- 2014 Local Government Service Group Conference
- 1 January 2014
Conference deplores the rise of the use of zero-hours contracts in local government.
Zero hour contracts are a throwback to the sorry days of casual labour waiting at the dockside hoping to be picked out for work. Working hours can become unpredictable, meaning no guaranteed wage to help people pay their bills or plan for the future. This often unsteady flow of income can also stop people from claiming certain benefits such as Working Tax Credit.
Zero hours contracts require people to be regularly on call for work, often with little notice. This disrupts life outside of work and places a particular strain on families and care for dependants. They often result in a loss of important employment rights and we have seen UNISON members being victimised simply because they have tried to assert their rights in the workplace. Zero hours contracts are being imposed on such individuals as an alternative to redundancy or capability measures, but the employee is subsequently never contacted for work – a practice known as zeroing down.
Conference notes that these contracts are being increasingly used across local government, in areas such as social care, library and leisure services. They represent a shift a more casualised workforce and have the potential to undermine decades of hard won rights at work. Conference is also very concerned that they are disproportionately affecting women workers as they are most commonly used in female dominated sectors such as social care. Furthermore one in every three zero hours employees is under the age of 25.
It is estimated that more than 300,000 social care workers in the UK are employed on zero hour contracts, and that up to 61% of (primarily women) domiciliary and homecare workers are affected.
There is also a disproportionately high impact on Black women workers, who are more likely to work in local authorities, home care and other vulnerable employment. Additionally, they are also likely to have caring responsibilities that restrict their ability to be flexible which therefore jeopardises their already unequal relationship with the employer.
Conference, the prevalence of zero hours contracts is higher amongst young Black people than any other group with 37% of those employed on such contracts aged between 16 and 24 and 41% of Black people who are employed in the Homecare Sector are believed to be affected by Zero hours contracts. People are being forced to work on zero hours contracts because they have no choice and due to the present economic climate.
Conference is concerned that zero hour contracts also have a detrimental impact on lesbian, gay, bisexual and transgender (LGBT) people, Black people and disabled people. Some LGBT people may feel they need to hide their sexual orientation or gender identity to be assured of work or because of the fear of discrimination. Employers may wrongly assume that LGBT people have no family or personal commitments which could prevent them from working with the minimum of notice. The nature of zero hour contracts can lead to difficulties in organising in certain sectors. After years of fighting for equality gains and acceptance, this is a step backwards that could lead to the erosion of our employment rights and equality in the workplace.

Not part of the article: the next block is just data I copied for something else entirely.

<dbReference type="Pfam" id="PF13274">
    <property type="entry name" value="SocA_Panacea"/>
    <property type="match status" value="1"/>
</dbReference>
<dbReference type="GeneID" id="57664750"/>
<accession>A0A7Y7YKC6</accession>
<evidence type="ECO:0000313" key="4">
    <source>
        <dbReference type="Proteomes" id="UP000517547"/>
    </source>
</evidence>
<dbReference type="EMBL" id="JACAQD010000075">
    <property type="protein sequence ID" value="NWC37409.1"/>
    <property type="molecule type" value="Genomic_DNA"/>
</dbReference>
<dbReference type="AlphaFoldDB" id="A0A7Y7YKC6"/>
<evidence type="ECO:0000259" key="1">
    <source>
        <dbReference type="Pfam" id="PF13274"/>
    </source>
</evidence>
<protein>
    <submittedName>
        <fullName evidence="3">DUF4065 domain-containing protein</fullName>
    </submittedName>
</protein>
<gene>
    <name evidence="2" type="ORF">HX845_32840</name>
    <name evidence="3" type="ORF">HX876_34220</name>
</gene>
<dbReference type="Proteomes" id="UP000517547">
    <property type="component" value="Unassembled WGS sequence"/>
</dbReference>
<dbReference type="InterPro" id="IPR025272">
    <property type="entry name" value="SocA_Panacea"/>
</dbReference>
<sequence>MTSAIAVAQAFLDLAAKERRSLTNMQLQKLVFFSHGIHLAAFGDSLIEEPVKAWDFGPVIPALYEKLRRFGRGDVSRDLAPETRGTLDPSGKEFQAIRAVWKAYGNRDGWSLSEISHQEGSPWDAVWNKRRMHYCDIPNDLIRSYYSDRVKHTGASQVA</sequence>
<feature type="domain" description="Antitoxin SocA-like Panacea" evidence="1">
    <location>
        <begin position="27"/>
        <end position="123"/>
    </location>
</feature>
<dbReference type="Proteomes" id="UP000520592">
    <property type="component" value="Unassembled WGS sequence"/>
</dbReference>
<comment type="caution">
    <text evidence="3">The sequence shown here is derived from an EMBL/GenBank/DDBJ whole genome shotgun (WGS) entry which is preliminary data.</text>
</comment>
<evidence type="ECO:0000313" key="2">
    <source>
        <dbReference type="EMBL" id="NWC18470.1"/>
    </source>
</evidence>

Conference believes that the use of zero hours contracts is not only detrimental to the workforce but will also hurt the quality of service provision. Good quality public services are best delivered when they go hand in hand with a workforce that is fairly treated and awarded dignity.
Conference asserts that austerity and privatisation will intensify the zero-hours culture for both in-house and outsourced public services and that the quality of our public services will suffer.
Conference welcomes the UNISON bargaining guidance on zero hours contracts, but believes that further work needs to be done to establish the scale of the problem and how members are being affected.
Conference therefore instructs the Service Group Executive to:
1) Campaign for an end to the use of all zero-hours contracts within local government and schools alongside other self-organised groups, service groups and trade unions.
2) Work with the wider union to oppose the further spread of zero hours contracts, including campaigning for legislation to restrict their use.
3) Campaign to ensure that where zero-hours contracts are still used that they do not include punitive elements such as exclusivity clauses and fines for late notification of non-attendance.
4) negotiate for work to be allocated without discriminating against individuals or groups of workers, or withheld in a discriminatory or prejudicial way.
5) Provide guidance for branches and regions on how best to negotiate with councils and schools to ensure that contracted hours are used in place of zero hours contracts or other forms of casualised work.
6) Feed into ongoing reviews by the Government and Labour Party into zero hours contracts to highlight their damaging nature.
7) Ask Labour Link to raise this issue within the Labour Party to seek commitments from all Labour councillors to oppose the use of zero hours contracts in local government, local authority schools and on outsourced contracts.
8) Work with Labour link and the General Political Fund to lobby MPs for safeguards to be introduced to improve the rights of workers on zero hours contracts.
9) Carry out a survey of local government branches and/or members working in local government to establish the extent of the use of zero hours contracts; the impact on members lives and the scale of the abuse of such contracts through zeroing out.
10) Use the information gathered from the survey to raise awareness of the issues and produce updated guidance for branches.
11) Raise awareness of the disproportionate impact on Black women workers in particular of the increased use of zero hours contracts.